Treatment for nasopharyngeal cancer

Your treatment depends on several factors. These include what type of nasopharyngeal cancer you have, how big it is, whether it has spread (the stage) and the grade. It also depends on your general health. 

The main treatments are radiotherapy, chemotherapy and chemoradiotherapy. You may also have treatment to reduce the symptoms and help you feel better. A team of doctors and other healthcare professionals discuss the best treatment and care for you.

Preparing for treatment and life afterwards (prehabilitation)

There are things you can do to help you feel more in control of your physical and mental health when preparing for treatment. In the hospital, preparing for treatment is also called prehabilitation or prehab.

Treatment options for nasopharyngeal cancer

Radiotherapy is one of the main treatments for nasopharyngeal cancer. The treatment you have depends on several things, including where the cancer is, its size, whether it has spread (the stage) and your general health.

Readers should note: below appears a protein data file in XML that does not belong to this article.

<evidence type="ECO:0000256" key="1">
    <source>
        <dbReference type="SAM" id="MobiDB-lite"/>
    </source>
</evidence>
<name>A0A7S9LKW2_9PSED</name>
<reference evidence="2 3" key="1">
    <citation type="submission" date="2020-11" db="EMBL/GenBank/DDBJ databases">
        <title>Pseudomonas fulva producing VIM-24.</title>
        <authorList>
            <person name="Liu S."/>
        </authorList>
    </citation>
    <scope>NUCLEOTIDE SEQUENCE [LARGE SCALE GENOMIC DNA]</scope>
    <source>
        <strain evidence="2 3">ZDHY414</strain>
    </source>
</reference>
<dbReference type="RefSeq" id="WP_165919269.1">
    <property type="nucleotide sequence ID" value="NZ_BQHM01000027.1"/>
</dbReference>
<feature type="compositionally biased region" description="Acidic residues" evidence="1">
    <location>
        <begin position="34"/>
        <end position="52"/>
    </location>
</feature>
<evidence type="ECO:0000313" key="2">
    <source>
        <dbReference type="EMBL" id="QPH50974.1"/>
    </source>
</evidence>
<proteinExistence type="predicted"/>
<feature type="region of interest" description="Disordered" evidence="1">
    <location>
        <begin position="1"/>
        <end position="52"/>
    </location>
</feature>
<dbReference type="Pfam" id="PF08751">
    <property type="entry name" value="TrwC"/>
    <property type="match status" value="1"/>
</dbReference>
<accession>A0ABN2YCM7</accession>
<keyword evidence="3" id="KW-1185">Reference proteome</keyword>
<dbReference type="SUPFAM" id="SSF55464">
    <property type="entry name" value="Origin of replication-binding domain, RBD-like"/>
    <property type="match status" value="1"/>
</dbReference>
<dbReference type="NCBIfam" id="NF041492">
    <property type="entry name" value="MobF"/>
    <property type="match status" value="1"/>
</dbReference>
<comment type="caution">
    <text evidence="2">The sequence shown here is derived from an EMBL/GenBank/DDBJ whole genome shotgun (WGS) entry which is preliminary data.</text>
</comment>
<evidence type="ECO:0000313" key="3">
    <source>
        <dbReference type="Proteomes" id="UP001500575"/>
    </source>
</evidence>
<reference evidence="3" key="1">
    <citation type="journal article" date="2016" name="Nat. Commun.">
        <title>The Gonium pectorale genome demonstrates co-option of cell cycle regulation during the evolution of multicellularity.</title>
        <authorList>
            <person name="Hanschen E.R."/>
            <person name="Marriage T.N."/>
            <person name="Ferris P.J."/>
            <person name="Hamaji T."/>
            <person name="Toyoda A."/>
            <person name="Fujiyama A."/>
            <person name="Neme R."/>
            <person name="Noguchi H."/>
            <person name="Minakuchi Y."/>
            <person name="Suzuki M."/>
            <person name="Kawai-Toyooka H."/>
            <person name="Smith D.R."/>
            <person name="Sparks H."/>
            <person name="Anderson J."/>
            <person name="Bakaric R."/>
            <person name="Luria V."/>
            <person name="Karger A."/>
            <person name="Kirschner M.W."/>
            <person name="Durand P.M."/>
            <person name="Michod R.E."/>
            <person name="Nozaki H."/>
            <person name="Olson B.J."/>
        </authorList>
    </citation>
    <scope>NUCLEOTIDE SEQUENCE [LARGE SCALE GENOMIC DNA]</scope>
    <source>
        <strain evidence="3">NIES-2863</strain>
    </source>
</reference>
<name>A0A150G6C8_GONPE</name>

Radiotherapy for nasopharyngeal cancer

Radiotherapy uses radiation, usually x-rays, to kill cancer cells. It is the main type of treatment for nasopharyngeal cancer.

Chemotherapy for nasopharyngeal cancer

Chemotherapy uses anti cancer (cytotoxic) drugs to destroy cancer cells. The drugs go around your body in the bloodstream. You might have chemotherapy on its own or with radiotherapy.

Chemoradiotherapy for nasopharyngeal cancer

Chemotherapy combined with radiotherapy is called chemoradiotherapy. You might have it as a treatment for nasopharyngeal cancer. 

Surgery for nasopharyngeal cancer

Surgery is not a common treatment for nasopharyngeal cancer. You are more likely to have it for nasopharyngeal cancer that has come back (recurrent nasopharyngeal cancer).

Follow up for nasopharyngeal cancer

After treatment you have regular check ups to find out how you are getting on, any side effects you might have and to look for any signs of the cancer coming back. This is called follow up.

Research and clinical trials for nasopharyngeal cancer

Researchers are continually looking to improve testing for nasopharyngeal cancer, and find better treatments with fewer side effects. Find out about some of this research and how you can take part in a clinical trial.

Last reviewed: 
03 May 2024
Next review due: 
03 May 2027